Upcoming Workshops in USA:  July 13-14, 2013 half-day & full-day, Writing & Yoga Workshop, Bellingham, WA;  July 2013 (exact dates to be announced) 3 nights, 2 full-day Writing & Yoga Workshop, Oregon Coast, OR. Visit Stephanie’s blog for workshop details:  http://www.stephaniereneedossantos.com/yoga-writing-workshop/

Comments

  1. Great exercises to loosen up the mind and body. Thanks Carol for bringing us tips from Stephanie!

  2. Thank you Carol and Stephanie for these great instructions and reminders to get our butts out of that chair once in a while and move around. Being sedentary Is an occupational hazard that can impact negatively on our health as writers and these exercises can easily be incorporated into our routines. Thanks for sharing. I’ll be trying them!

    • Carol Bodensteiner says:

      You’ve hit the point. Getting out of our chairs is critical, Kathy. The fact that these exercises are so easy and don’t require any equipment appealed to me, too.

      • Yes! Out of these writing chairs and allowing our bodies some movement. Our writing minds appreciate the break and change! And yes, all one needs to do is stand up or sit on the floor or on a cushion. The poses are accessible and transportable to practically any location you feel comfortable stretching in.

  3. I need these! What I really need is an instructor to come tap me on the shoulder and gently walk me through each of these. I have really suffered from time to time from getting too attached to my seat! Thanks, Carol.

    • Carol Bodensteiner says:

      I know what you mean, Shirley. I’ve always thought I could do anything if I had a personal trainer showing up every morning and cracking the whip!

    • Shirley & Carol- We all could use to do a little stretching for our good and getting older bodies! If I lived in your area I would walk you both through the poses. You could also try a yoga DVD. I don’t have one out, but Yoga Instructor Anna Forest has a good beginner Yoga DVD that is gentle and good to start with, if you don’t have a yoga studio near by.

      Hope that helps!

  4. Wonderful exercises .. very similar to what we did for training to trek in the Himalayas … and continue to do regularly now that we are back.

  5. I have a 3-day split routine at my gym, then one day off, then 3 days again. I love weight training and started gentle yoga on my day off. The only problem is my yoga class takes 2 hours by the time I drive there and back, and costs quite a bit. I just tried your stretches and like the standing side-stretch. I also like the idea of taking a 15 minute break every hour. Thanks Stephanie and Carol. P.S. Like the yoga in front of the Eiffel Tower. Was standing there myself not so long ago.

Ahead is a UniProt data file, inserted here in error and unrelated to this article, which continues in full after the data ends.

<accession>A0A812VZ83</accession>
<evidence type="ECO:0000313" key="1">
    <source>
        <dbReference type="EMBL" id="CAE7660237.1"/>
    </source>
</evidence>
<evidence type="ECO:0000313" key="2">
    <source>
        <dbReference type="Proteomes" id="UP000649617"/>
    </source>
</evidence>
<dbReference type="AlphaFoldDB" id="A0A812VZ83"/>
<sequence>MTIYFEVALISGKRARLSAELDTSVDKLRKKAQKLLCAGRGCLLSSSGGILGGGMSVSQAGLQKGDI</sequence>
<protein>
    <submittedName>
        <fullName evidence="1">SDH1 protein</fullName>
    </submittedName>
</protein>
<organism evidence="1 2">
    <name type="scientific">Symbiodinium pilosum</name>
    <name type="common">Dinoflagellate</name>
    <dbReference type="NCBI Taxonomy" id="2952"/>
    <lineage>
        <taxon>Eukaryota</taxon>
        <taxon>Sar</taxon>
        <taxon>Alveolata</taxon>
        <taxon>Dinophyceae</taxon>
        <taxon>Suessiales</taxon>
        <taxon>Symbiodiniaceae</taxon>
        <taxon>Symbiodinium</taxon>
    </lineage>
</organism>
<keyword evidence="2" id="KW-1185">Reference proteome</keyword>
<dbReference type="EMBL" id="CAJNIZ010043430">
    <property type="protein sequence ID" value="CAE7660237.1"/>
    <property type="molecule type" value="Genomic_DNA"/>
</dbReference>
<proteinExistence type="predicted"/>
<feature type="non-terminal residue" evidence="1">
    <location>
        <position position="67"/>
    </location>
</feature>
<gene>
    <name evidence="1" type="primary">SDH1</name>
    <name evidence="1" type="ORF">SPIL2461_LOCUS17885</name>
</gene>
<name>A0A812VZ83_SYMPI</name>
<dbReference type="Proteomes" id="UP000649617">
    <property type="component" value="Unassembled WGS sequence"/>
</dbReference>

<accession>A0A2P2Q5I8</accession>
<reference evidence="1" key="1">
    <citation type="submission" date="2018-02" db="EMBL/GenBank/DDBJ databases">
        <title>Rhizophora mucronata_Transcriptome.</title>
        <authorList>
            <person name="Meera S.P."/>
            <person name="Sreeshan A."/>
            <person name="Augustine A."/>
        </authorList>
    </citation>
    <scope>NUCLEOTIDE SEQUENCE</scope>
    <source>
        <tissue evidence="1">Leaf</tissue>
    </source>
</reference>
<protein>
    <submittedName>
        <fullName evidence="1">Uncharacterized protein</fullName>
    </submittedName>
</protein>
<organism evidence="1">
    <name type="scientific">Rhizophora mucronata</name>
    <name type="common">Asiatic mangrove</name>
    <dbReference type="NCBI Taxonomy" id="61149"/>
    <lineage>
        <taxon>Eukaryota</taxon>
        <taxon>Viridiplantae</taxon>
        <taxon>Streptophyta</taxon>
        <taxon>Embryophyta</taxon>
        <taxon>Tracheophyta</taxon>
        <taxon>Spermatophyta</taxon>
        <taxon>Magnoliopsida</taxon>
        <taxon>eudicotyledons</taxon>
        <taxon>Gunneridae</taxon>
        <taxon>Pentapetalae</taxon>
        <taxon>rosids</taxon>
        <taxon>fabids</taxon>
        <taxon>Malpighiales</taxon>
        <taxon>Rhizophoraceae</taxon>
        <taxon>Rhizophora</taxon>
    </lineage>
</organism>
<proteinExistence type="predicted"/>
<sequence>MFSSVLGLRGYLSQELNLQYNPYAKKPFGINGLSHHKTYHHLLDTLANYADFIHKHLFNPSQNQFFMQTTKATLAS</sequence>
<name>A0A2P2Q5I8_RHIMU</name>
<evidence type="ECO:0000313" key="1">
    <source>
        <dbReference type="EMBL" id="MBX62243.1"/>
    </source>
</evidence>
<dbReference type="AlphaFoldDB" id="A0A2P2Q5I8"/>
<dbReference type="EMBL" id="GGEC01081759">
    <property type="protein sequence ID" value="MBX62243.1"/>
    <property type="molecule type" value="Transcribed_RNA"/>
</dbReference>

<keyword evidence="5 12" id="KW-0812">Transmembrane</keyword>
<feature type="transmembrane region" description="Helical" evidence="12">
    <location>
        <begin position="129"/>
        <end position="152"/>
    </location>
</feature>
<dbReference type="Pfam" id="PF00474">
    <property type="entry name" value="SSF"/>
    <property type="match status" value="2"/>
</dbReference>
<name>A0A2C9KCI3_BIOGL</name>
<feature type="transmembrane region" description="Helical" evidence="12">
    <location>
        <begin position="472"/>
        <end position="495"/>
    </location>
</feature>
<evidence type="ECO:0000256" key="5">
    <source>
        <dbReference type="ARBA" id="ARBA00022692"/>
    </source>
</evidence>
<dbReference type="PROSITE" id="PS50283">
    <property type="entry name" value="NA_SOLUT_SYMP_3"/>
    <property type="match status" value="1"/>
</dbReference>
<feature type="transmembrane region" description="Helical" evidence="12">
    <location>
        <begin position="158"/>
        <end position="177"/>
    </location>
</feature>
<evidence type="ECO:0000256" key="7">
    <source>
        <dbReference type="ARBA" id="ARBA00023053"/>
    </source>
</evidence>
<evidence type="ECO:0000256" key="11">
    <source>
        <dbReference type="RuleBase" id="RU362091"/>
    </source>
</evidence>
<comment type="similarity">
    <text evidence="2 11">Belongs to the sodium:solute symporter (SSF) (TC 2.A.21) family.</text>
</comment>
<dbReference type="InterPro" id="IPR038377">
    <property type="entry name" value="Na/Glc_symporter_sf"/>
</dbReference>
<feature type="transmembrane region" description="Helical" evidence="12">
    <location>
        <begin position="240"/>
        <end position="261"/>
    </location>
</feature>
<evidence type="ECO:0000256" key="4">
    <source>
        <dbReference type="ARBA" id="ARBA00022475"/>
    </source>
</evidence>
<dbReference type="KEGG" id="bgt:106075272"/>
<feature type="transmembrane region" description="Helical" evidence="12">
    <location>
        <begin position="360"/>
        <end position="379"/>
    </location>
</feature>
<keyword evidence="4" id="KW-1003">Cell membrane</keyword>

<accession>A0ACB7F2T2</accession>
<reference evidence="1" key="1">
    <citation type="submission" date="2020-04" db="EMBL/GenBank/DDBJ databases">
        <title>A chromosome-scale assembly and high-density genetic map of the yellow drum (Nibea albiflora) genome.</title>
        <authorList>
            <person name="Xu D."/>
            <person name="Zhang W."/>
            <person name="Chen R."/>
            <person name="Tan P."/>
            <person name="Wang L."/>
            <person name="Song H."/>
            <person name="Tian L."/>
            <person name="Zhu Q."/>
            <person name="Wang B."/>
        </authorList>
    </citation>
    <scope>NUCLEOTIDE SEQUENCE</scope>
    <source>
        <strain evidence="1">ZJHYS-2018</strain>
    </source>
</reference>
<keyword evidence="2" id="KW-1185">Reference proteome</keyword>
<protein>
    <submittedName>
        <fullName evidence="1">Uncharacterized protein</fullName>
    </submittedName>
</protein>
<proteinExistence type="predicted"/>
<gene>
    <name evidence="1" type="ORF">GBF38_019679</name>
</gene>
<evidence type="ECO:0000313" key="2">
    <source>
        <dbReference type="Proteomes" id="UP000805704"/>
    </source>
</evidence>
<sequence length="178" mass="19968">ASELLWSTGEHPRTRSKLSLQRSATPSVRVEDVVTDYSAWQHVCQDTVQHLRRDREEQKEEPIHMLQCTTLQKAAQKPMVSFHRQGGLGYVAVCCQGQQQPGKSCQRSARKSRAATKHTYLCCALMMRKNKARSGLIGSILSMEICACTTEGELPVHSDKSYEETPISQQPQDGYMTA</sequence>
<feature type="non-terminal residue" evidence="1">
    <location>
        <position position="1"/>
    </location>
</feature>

• Sonia- Good for you, I really find regular exercise helps my creativity to keep flowing. You could try a gentle stretching yoga DVD to cut down on drive time and cost. I recommend Anna Forest’s Beginner DVD as a good start point. The 15 minute break makes a huge difference especially when working on a large manuscript. And wonderful you were just in Paris! Thank you for commenting.

  6. What a practical way to break my writing sessions up a bit and get my blood flowing. I’ve been looking to add an exercise regime to my life and I particularly like that I don’t have to drive somewhere. Thanks so much.

  7. A.D.Trosper says:

    Great advice! Thank you for taking the time to share the stretches with us. I can see this as being very helpful.

  8. Stephanie and Carol, thanks for an important reminder! I know these stretches and they feel awesome. Having just undergone spinal fusion a year ago, I should be more mindful of how long I sit and write. I’ll be checking out your post on the “unit method,” Stephanie. Sounds interesting.

  9. Stephanie, I love this idea of 45 minutes for writing and 15 minutes for housework and exercise. I definitely need to incorporate the stretches into my writing schedule. Thanks so much for sharing them.

  10. Stephanie, great advice–tx! The other thing I love about this is it helps break the writing challenge down into 45-minute chunks. I have 10 months until I need to hand my 1st book into my editor at my publisher’s, and I’m overwhelmed by the idea of writing my whole 1st book. But what helps me is to break it into chunks (e.g., work on the 1st half of chapter 8 today, then the 2nd half tomorrow, etc., etc.) and this will give me one more way to chunk it up!

    • You make a good point about the value of breaking any big (and seemingly overwhelming) task into smaller manageable bits. Like the Chinese proverb that says, “The journey of a thousand miles begins with a single step.” Getting our heads around the whole journey of writing a novel could easily stop us in our tracks. But we can do one thing today. And another tomorrow. Good luck with your book! One chunk at a time.